Heart HealthMar 31, 2021 ● By William H. Stager, DO
“All You Need is Love… Love is All You Need”
~ The Beatles
In East Asian philosophy and medicine, the Heart is the Emperor or Supreme Controller of the body and mind. The body and mind are seen as one continuum. So, like an emperor, the heart controls and coordinates and commands through the medium of our blood, but also depends on all the others around it, like a symphony in unity.
The heart is, of course, a very efficient four-chambered pump as well as an endocrine organ which makes and sends out hormones to signal and affect the rest of the body. It starts beating around the third week of embryonic life and continues nonstop until the end of our lifetime. The heart beats faster when we are young and slows with age. For instance, an infant’s heart rate ranges from about 100 to 150 beats per minute, while an adult averages between 60 and 100 beats per minute. There are many conditions, illnesses and injuries which affect the heart, causing it to beat too slow or too fast or irregularly. It pumps gallons of blood through miles of arteries and veins thousands of times per day. It’s a marvelous creation, and with all our advanced science and medicine, we still can’t replicate and replace it mechanically very well. The billions of dollars spent every year on heart medicines, with all the lives saved and extended, still cannot do what a normal, healthy heart can do.
Put your hand over your heart for a moment and feel its pulsations and energy. Think of the electrical energy it generates and how we can actually record, read and interpret it on the electrocardiogram. Appreciate its constant work and all that it has done for you, serving you faithfully in spite of the use and abuse it gets over a lifetime. For the heart, like every part of our body, is affected by what we put into our body, such as our diet and the myriads of other things we inhale, absorb and ingest. Over time, we will talk about diets and various aspects of heart health in this column.
In East Asian philosophy, as well as in many others throughout time and in different countries, the heart is seen as the home of “shen”, which is approximately translated as spirit or consciousness. Love, life and joy are expressions of our consciousness, and the heart is often seen as the center of these. The heart emperor thus rules its kingdom with these qualities.
From the energy perspectives, the heart is seen as the fourth of seven major energy centers or chakras in the body, each with its own shape, color and sound vibration. In the Kabbalah, the heart is called Tifereth or Beauty, the sixth of the ten Sefiroth or centers on the Tree of Life. In East Asian philosophy, all of creation is made from five basic elements in various amounts and combinations. These five elements are wood, fire, earth, metal and water. All the organs in our body have a predominant element, and to carry the image even further, so do our personality and behavior patterns.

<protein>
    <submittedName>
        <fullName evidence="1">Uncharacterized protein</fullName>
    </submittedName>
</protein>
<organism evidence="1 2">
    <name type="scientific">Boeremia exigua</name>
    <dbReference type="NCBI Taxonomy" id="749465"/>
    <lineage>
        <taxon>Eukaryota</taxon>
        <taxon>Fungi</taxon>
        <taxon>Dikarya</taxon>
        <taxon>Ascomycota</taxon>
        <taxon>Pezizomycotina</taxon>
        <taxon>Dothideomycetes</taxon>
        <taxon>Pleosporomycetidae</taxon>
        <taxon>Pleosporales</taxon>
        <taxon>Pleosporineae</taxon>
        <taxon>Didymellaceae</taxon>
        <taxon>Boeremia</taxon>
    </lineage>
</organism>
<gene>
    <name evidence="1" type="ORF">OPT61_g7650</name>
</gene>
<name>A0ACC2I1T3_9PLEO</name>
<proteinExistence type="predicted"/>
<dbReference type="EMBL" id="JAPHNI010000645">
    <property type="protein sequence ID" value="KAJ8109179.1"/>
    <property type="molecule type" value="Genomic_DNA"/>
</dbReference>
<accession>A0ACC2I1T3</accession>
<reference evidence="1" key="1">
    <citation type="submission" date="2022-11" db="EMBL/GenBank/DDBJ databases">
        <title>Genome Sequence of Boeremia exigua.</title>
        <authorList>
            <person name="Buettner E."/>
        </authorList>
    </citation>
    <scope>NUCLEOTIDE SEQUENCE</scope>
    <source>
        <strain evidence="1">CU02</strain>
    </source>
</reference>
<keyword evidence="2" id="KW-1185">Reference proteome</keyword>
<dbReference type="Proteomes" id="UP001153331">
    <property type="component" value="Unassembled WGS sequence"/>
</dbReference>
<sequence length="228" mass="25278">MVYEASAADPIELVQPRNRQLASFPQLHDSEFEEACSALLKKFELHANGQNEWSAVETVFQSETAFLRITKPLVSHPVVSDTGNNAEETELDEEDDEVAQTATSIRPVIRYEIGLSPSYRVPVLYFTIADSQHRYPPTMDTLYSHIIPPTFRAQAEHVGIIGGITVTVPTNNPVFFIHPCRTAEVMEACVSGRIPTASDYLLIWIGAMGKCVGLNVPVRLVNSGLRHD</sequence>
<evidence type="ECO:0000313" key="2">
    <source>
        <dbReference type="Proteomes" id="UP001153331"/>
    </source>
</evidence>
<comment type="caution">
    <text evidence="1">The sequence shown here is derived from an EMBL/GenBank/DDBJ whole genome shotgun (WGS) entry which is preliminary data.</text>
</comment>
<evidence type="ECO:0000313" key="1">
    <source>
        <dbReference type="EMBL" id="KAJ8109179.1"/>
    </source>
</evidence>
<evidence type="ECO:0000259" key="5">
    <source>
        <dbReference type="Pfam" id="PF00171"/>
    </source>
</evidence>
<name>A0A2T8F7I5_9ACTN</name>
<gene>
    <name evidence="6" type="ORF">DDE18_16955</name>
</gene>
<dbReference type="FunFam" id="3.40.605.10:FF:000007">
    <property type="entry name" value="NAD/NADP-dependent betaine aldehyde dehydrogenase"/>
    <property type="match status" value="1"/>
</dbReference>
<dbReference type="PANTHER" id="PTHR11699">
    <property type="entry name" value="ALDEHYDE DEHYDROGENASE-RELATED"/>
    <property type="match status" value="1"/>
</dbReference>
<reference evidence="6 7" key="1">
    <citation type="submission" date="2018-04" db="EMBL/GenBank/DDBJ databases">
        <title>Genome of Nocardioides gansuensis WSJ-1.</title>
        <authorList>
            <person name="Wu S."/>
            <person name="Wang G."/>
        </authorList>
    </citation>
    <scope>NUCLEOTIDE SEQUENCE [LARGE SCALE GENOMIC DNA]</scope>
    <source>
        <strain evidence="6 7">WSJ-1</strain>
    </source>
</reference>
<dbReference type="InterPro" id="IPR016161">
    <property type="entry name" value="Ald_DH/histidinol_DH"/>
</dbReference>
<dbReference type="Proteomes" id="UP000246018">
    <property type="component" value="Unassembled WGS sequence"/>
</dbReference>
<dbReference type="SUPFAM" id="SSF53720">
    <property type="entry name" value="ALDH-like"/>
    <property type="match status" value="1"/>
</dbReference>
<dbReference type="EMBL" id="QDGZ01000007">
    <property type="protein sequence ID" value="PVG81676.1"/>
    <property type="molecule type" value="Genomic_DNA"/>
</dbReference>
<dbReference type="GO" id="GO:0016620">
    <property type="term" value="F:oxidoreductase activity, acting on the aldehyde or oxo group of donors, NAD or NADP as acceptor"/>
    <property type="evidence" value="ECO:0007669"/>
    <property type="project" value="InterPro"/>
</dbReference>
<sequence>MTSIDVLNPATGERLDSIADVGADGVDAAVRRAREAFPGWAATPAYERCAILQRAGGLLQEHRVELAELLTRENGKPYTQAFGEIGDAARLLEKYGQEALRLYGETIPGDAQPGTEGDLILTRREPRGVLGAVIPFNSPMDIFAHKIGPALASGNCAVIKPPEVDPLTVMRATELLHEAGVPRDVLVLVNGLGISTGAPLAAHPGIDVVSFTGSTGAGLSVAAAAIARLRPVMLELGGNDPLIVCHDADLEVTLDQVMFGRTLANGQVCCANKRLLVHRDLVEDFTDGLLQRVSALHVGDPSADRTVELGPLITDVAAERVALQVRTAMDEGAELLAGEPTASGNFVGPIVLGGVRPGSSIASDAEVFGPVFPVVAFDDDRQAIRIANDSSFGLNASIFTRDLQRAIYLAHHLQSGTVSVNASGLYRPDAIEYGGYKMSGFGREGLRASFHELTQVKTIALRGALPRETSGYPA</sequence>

The heart’s predominant element is fire, and one can easily see that the heart’s “fire” is the source and expression of its warmth and unconditional love. When one’s shen or spirit is strong, it shows in one’s vitality, complexion, color, mood and in the sparkle in one’s eyes. We even say things like, “He is strong-spirited” or “She is big-hearted,” and so on. The opposite is true, too. When the heart is weak or ill, then physically and emotionally we manifest palpitations, blood pressure changes, anxiety, depression, etc.
Lots of interesting research and books have been written to corroborate and link the two-way street between heart health and emotional health. The quality of our emotional health reflects, influences and is influenced by our physical health. It’s often a simple truth that when we feel well, we act well; and when we feel bad, we act badly.
Everyone knows what love feels like. Every day we express our love in countless different ways to ourselves, our family, friends, coworkers, pets, the earth, God, and on and on. Zillions of poems, prayers, songs, stories, films, paintings, sculptures and creations of every kind have tried to express that special something called love. It gives every one and every thing reason for living. In fact, scriptures, or sacred expressions in every language equate love, our soul and God as one and the same.
In a word, love—heart health, physical, emotional and spiritual health—all depend on one another. Cultivating and nurturing them all together is a formula for deep and lasting happiness. Included here are a few words from various times acknowledging the importance of all-around health and love:
“Illness is basically a problem of loving and being loved.” ~ Empedocles
“The most fundamental principle of medicine is love.” ~ Paracelsus
“Where there is love of humanity, there is love of the art of healing.” ~ Hippocrates
“Let your best means of treating people be your love for them.” ~ Hippocrates
“Love is the panacea for all ills.” ~ Kirpal Singh
William H. Stager, DO, MS, MPH, FAAFP, FAMA, FAAO, FACOFP AOBNMM Board Certified: Neuromusculoskeletal Medicine/Osteopathic Manipulative Medicine. AOBFP Board Certified: Family Medicine. Medical Acupuncture. Clinical Professor, Department of Family Medicine, NSUCOM. Clinical Associate Professor, Department of Family Medicine, LECOM. Medical Director, Flagler Institute for Rehabilitation, Inc., 311 Golf Rd., Ste. 1100, West Palm Beach. To contact the author, call 561-832-1894.